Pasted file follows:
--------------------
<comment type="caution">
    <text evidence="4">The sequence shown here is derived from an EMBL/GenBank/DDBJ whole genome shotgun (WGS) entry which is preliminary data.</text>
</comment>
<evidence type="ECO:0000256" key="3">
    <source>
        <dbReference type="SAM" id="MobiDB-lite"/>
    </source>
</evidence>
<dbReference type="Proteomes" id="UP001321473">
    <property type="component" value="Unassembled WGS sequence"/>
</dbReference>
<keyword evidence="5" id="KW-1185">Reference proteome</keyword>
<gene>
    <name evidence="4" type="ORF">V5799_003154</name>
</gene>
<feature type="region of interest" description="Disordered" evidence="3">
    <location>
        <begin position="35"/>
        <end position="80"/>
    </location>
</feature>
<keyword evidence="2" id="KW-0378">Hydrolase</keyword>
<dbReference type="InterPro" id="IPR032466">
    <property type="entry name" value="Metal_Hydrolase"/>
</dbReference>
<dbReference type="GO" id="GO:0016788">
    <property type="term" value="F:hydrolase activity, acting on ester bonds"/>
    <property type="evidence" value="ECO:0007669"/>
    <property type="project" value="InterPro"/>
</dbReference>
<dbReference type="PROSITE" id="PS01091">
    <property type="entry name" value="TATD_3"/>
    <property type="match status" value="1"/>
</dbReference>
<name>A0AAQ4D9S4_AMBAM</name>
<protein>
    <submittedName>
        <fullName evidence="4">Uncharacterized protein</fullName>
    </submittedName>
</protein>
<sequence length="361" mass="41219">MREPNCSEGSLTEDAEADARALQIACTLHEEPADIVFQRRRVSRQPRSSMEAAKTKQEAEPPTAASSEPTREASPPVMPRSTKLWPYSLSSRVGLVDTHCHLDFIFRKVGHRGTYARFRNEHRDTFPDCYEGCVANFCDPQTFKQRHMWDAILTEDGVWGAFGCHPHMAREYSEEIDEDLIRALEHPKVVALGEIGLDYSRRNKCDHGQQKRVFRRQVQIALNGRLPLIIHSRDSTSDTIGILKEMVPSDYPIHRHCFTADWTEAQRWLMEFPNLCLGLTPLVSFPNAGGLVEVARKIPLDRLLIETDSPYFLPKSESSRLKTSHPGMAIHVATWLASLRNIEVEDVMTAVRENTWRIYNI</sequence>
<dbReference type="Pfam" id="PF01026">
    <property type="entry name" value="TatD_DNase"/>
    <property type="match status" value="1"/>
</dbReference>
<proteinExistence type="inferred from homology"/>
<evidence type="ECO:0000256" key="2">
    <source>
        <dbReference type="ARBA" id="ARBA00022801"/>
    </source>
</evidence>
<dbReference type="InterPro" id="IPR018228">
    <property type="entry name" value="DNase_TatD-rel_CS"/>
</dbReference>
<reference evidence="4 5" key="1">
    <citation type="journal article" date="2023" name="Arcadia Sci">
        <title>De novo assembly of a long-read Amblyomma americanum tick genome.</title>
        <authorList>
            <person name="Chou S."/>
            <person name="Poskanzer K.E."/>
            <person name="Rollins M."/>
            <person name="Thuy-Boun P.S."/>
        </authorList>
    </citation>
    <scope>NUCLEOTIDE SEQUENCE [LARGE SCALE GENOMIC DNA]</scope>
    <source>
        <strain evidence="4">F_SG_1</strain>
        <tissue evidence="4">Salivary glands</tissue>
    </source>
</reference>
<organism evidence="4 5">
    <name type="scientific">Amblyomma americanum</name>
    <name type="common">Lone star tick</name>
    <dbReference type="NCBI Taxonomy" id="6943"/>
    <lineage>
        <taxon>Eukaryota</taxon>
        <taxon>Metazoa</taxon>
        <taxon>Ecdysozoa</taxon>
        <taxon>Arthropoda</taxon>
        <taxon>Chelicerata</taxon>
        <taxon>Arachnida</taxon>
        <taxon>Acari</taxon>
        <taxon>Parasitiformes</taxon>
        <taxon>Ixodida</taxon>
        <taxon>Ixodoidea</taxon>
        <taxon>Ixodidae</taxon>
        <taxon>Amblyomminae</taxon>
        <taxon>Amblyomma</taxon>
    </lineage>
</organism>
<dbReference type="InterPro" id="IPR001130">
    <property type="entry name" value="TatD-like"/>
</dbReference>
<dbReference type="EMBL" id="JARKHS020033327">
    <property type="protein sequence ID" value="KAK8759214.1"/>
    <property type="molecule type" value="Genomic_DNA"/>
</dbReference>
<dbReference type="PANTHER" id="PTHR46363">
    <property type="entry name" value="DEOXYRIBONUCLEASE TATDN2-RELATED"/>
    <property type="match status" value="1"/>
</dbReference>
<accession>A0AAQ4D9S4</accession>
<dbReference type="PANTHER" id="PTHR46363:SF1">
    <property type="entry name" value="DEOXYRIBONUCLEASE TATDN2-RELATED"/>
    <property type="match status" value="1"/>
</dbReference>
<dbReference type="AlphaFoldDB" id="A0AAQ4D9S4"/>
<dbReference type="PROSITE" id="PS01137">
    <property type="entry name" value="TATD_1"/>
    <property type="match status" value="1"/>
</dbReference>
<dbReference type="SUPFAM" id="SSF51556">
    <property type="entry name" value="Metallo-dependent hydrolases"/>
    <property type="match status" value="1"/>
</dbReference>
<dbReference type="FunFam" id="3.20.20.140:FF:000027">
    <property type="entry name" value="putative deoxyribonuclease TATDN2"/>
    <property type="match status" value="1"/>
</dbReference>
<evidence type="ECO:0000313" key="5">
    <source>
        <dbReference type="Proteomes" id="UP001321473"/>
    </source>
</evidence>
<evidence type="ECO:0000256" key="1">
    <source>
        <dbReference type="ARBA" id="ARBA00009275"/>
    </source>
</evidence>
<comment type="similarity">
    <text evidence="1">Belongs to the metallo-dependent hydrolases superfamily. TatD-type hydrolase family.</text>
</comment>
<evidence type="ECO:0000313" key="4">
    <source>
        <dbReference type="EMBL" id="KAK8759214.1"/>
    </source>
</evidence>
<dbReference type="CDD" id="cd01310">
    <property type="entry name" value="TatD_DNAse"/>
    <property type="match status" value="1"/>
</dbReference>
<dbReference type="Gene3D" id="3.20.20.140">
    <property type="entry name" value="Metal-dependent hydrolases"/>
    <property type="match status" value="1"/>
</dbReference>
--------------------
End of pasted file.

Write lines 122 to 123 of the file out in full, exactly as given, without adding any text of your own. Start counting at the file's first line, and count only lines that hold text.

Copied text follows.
        <dbReference type="Proteomes" id="UP001321473"/>
    </source>